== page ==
Explaining Robotic Weld Technician Training and Programming

welding operator reviewing processes on a tablet

Robotic welding provides you with increased production and an excellent return on investment. However, programming a robotic welding machine is a complex process, especially if you are a novice programmer. Oxygen Service Company explains some common dos and don’ts for robotic welding programming.

How To Program a Robotic Welder: The Dos and Don’ts


  • Create an arc welding file library based on size and name each file clearly and concisely.
  • Make sure your weave files match the arc files for each size.
  • If you use the welding speed specified in the arc start file, remove the speed tags on process moves.
  • Ensure weld programs are small—typically, from 100 to 200 points is a good starting point. Adding too many weld files to one program makes editing confusing.
  • Label each weld with a line comment on the move before the arc start.
  • Use logical subroutines to keep program size manageable, such as a program for each positioner orientation if there are many weld locations on a multi-sided part.
  • Focus on torch/arm posture for welded joints. Add air-cut moves in between welds for a smoother flow.
  • Keep a master part for programming, labeling it with weld and arc-size file numbers. A master part with detailed labels allows for a quick reference weld adjustment if necessary.
  • Add a log or change record for each robot cell so operators can note the date, time, and reason for any implemented changes.


  • Create a program with improper control axes if your system is equipped with coordinated positioners or multiple robots.
  • Use multiple weld settings like wire feed speed and voltage on different weld locations with the same joint type. Instead, use travel speed to adjust the heat or fill for various joint fit-ups. Wire feed speed and voltage control the burn of the wire, preventing weld spatter.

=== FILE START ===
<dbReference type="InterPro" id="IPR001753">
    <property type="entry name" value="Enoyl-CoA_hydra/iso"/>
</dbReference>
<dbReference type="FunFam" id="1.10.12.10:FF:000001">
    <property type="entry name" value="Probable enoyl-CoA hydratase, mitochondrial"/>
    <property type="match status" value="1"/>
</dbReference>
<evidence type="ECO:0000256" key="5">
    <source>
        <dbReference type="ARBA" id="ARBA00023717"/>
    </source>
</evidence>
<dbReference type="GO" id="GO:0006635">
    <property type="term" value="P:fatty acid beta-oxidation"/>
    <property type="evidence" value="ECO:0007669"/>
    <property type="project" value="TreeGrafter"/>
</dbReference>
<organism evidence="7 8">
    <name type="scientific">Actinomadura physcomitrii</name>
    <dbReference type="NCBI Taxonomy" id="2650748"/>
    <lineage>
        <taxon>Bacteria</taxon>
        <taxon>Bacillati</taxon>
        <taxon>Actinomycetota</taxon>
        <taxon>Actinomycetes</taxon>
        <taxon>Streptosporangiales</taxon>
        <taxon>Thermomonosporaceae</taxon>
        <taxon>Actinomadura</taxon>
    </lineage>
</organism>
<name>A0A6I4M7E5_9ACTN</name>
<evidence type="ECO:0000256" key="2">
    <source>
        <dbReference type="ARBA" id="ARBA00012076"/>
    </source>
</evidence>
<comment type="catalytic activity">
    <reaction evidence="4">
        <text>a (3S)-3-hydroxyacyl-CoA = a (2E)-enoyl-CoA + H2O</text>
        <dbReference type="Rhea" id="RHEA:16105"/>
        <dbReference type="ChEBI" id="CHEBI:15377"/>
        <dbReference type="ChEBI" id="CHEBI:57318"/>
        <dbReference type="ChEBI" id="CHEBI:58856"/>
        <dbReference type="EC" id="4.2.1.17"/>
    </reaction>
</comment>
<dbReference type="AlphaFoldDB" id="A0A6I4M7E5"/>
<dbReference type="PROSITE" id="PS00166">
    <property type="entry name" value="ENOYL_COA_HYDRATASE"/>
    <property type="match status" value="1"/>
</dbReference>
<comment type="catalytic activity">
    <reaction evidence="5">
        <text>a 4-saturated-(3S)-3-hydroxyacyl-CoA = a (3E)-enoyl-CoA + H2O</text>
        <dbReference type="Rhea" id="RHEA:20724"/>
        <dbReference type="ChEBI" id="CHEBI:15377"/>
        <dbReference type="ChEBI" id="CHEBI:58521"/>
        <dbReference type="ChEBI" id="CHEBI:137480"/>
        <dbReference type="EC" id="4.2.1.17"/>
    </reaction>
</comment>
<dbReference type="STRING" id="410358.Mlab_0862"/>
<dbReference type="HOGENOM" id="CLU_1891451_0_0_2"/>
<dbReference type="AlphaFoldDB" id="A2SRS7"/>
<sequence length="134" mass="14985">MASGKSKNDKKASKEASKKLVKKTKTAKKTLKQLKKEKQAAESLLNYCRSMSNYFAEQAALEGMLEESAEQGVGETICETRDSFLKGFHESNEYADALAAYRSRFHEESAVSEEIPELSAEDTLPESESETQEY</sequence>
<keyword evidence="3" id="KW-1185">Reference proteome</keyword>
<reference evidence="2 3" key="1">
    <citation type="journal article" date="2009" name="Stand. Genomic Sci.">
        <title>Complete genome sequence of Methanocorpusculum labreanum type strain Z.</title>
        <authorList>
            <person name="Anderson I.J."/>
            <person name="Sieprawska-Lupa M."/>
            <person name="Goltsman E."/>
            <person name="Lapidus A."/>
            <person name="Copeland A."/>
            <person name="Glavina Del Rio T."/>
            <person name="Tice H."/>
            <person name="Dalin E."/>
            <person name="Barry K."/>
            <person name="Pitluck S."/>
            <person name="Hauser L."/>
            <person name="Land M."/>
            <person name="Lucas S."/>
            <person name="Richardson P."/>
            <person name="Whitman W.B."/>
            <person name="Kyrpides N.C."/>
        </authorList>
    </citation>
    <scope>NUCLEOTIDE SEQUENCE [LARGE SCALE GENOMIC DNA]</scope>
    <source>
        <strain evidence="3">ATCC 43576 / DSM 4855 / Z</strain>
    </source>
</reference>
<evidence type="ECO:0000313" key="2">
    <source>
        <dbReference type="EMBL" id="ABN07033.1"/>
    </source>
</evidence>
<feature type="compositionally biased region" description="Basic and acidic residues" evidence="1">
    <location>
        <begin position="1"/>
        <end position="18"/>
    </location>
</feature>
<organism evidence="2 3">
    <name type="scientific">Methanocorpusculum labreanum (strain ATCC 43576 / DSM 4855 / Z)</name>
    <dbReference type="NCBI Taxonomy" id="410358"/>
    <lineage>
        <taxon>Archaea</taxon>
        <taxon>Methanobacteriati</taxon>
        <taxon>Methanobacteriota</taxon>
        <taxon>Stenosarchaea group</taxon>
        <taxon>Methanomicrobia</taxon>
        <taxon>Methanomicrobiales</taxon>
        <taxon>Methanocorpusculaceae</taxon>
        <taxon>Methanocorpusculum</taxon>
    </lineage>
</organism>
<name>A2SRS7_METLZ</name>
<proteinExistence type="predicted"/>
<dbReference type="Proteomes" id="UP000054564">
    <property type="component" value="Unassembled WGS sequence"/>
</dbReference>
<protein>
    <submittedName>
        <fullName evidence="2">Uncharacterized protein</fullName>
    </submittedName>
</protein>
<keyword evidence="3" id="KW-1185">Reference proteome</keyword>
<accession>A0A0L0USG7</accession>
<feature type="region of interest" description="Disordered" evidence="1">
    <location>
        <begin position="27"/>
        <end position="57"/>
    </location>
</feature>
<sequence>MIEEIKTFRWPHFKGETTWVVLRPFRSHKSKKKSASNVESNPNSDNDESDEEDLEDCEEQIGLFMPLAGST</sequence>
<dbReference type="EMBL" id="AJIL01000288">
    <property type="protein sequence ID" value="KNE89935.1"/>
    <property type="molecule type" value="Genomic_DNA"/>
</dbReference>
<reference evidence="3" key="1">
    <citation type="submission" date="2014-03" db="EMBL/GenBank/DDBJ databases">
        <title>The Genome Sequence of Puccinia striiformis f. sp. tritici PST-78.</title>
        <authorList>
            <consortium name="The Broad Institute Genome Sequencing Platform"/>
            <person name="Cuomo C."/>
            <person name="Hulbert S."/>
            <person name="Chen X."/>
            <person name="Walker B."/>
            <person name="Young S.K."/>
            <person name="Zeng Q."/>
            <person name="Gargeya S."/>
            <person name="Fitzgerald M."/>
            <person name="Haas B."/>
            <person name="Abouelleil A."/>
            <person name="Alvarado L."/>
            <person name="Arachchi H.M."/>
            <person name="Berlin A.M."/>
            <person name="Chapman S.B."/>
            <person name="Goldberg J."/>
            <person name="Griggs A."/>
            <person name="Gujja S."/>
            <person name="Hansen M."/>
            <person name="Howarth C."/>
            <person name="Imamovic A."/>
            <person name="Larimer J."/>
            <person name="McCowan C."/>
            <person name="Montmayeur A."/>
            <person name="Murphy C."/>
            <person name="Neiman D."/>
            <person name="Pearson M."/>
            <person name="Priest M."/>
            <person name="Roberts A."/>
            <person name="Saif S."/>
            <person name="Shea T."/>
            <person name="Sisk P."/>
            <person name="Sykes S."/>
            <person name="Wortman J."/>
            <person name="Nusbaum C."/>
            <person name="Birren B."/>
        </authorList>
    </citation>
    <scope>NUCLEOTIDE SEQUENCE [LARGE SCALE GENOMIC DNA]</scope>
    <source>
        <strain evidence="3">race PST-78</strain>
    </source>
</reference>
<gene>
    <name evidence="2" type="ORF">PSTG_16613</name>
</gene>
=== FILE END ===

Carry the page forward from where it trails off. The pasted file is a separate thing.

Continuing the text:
With OSC’s on-site programming services, you get a high-quality welding robot that gets the job done right the first time.

How To Use Your Welding Torch

Welding torches have a wide range of features to make different types of welding tasks easy to complete. You can perform MIG, TIG, spot, laser, and arc welding processes on one machine with the proper torch in place. Torches are also manufactured with peripheral equipment to increase productivity, such as a wire cutter and a nozzle cleaning station.

Here are some dos and don’ts for using a welding torch:


  • Use a torch alignment tool to ensure accurate angles.
    • Standard 45-degree torches are not always the same as a torch in a robot work cell. Before programming, place your torch in the alignment tool to ensure the bend is correct. If not, use the tool to align the bend, guaranteeing an appropriate torch angle.
    • Welding supply companies can provide you with a variety of tools and torches suitable for multiple machine models.
  • Create and maintain a good tool center point (TCP) and check the job to confirm the TCP location and alignment before touch-ups.
    • Robot suppliers who specialize in integration have gauges and tools to help automate the TCP accuracy process.
  • When searching for weld joints, go through your routine and shift “on” before touching up points to prevent losing the relationship between your searches and points.
  • Program your weld points with the same wire-stick-out length, which is the distance between the contact tip and weld joint.
    • You can create a “teach tip” by drilling out a contact tip and inserting a sharpened tungsten or drill bit with your desired stick-out length.
    • The teaching tip should be straight to help negate the effects of wire cast on the TCP location. If you want to use the actual weld wire, clip the wire to the same length when programming with either welpers or a gauge.


  • Touch up a position for one defect on one part. Ensure there is no defect in the part and the upstream process to prevent changing a point to fit an out-of-spec part.
  • Select your robotic welding torch based on your tool crib consumables. It’s convenient to have the same parts in a plant, but it’s an industry standard to use different torch neck angles or dated designs if your maintenance department has the same spare parts on hand consistently.
  • Use extended torch necks or narrow nozzles unless necessary. Extended necks result in decreased repeatability and damage. Smaller nozzle diameters clog easily, increase chances of spatter, and require more reaming.

Providing You With Different Types of Welding Robot Programming Services

At Oxygen Service Company, our team of automation professionals includes Certified Welding Inspectors (CWI) who know how to program different types of welding robots. When you consider OSC for your welding automation systems, you get superior capabilities and services, like:

  • Robotic and Cutting Material Solutions
  • Professional Installation and After-Purchase Service
  • Experienced Offline and On-Site Programming
  • A Preventative Maintenance Program Option

Our team has the industry-leading technical skills to offer the guidance you need to select the appropriate automated robotic welding system to get the job right. Contact us today to learn more about our offline and on-site programming services.